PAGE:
Based on the preceding information and links, users seeking an open-source solution need to make a compromise. Since RISC processors supporting a fully-fledged operating system do not yet exist, the closest thing available is single-board computers (SBCs), which are delivered as one circuit board that are powerful enough to run a real operating system.
These systems generally contain a SoC with an ARM processor, with options like Novena and PandaBoardES falling into this category. However, they still have a number of closed-source binary blobs and the FSF also notes "severe flaws" in these products due to proprietary design concerns.
High-end laptop options like those provided by Purism also seek to remove as many proprietary blobs as possible, for example by using coreboot in place of the standard BIOS implementation. Unfortunately, this solution is expensive and still relies on an Intel processor. Despite the claims that ME is "neutralized", the ME still poses potential security threats to the user as highlighted in Rutkowska's research.
In practical terms, it is just simpler for the majority of users to purchase a standard closed-source architecture. This provides a high-performance solution and the features necessary for compatibility with high-end operating systems like Qubes-Whonix. In the coming years when open-source processors and hardware designs further mature and the necessary functionality is provided for virtualization, users will then have a reasonable and fairly-priced alternative.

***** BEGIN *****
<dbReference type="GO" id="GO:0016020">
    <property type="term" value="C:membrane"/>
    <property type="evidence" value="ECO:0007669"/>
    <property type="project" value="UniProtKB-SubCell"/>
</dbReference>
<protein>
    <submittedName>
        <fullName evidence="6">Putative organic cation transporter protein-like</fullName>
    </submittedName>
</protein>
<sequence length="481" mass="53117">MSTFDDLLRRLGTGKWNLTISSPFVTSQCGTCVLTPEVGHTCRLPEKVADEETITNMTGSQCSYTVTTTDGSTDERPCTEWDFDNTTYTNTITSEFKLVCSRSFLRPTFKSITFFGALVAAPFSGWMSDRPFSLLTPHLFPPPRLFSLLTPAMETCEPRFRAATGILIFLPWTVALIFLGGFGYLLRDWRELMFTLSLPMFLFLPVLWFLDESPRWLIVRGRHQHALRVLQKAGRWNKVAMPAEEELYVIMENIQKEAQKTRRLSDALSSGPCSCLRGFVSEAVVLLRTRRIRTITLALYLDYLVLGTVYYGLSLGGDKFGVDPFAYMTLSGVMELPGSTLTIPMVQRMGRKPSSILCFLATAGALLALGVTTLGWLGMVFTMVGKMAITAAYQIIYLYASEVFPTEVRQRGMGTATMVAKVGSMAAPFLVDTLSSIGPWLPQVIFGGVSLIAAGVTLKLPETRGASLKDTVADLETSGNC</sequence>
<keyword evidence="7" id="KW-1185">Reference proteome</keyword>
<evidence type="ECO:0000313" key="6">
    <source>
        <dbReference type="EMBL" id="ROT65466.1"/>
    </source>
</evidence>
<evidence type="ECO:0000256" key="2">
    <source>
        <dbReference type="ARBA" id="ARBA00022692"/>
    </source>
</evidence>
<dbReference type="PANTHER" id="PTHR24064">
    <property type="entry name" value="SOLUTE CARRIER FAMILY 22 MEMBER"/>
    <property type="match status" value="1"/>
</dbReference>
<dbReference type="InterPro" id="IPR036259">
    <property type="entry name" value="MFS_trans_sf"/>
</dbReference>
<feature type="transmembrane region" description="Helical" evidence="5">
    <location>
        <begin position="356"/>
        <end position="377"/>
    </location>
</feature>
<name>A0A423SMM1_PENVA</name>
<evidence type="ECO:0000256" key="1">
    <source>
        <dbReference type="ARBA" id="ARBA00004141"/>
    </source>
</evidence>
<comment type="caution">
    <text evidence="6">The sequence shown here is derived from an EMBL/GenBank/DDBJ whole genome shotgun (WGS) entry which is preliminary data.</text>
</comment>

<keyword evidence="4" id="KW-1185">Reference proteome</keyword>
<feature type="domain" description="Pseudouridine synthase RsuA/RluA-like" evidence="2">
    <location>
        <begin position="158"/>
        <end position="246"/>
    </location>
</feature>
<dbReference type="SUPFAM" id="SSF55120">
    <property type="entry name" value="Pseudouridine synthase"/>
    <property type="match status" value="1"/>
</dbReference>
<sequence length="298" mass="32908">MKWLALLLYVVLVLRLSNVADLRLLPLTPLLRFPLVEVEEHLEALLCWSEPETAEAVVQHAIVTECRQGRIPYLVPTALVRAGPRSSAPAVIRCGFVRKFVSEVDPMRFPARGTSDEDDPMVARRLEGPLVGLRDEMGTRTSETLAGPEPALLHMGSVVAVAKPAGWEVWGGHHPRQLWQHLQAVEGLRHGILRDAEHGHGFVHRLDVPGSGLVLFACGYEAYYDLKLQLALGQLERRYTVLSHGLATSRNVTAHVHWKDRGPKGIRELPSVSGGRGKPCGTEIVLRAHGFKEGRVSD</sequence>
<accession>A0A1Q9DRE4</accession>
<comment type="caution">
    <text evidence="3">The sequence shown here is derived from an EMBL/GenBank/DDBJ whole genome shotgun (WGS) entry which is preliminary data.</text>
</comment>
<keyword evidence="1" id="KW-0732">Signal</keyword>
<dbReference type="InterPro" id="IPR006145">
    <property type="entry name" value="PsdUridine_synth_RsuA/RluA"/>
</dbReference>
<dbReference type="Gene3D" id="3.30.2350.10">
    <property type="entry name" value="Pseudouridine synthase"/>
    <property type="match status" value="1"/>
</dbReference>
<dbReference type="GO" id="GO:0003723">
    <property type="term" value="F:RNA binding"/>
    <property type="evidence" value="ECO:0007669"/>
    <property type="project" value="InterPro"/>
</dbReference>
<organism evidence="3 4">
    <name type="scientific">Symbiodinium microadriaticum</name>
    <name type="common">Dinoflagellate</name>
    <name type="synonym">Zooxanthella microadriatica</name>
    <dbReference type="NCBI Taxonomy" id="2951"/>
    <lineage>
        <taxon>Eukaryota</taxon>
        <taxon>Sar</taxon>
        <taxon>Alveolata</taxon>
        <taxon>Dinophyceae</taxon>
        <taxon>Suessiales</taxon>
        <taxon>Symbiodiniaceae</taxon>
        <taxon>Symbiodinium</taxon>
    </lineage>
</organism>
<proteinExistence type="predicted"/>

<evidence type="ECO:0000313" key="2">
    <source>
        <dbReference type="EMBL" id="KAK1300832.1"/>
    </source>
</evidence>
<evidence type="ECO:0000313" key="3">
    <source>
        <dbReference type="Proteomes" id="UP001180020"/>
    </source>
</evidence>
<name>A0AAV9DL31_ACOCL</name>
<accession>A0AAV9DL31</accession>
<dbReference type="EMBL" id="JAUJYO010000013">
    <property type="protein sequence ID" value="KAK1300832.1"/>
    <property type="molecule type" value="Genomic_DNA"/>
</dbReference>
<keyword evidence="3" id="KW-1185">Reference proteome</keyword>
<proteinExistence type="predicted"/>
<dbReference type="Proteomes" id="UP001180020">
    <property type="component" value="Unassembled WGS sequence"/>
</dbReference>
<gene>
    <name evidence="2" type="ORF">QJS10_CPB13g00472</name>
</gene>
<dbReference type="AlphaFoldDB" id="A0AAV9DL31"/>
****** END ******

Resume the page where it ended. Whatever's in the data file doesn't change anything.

Open-source hardware is not affected by the non-free firmware updates issue described in the previous chapter. Such hardware might be more trustworthy, but open-source firmware can be just as insecure as a proprietary one. Fortunately, open source firmware increases the chances of making it actually secure, with options like coreboot appearing to be a promising solution. 
- AMD-based x86 platforms have analogous hardware mechanisms to Intel, so they are not theoretically safer.
- For example, the Thinkpad X200 and X60 laptop series. Users utilizing coreboot/libreboot with Intel CPUs are not necessarily safe, since the Firmware Support Package (FSP) can still potentially modify things in a malicious manner.
- None of these options are completely free in their design.
- Some motherboards still require proprietary CPU microcode.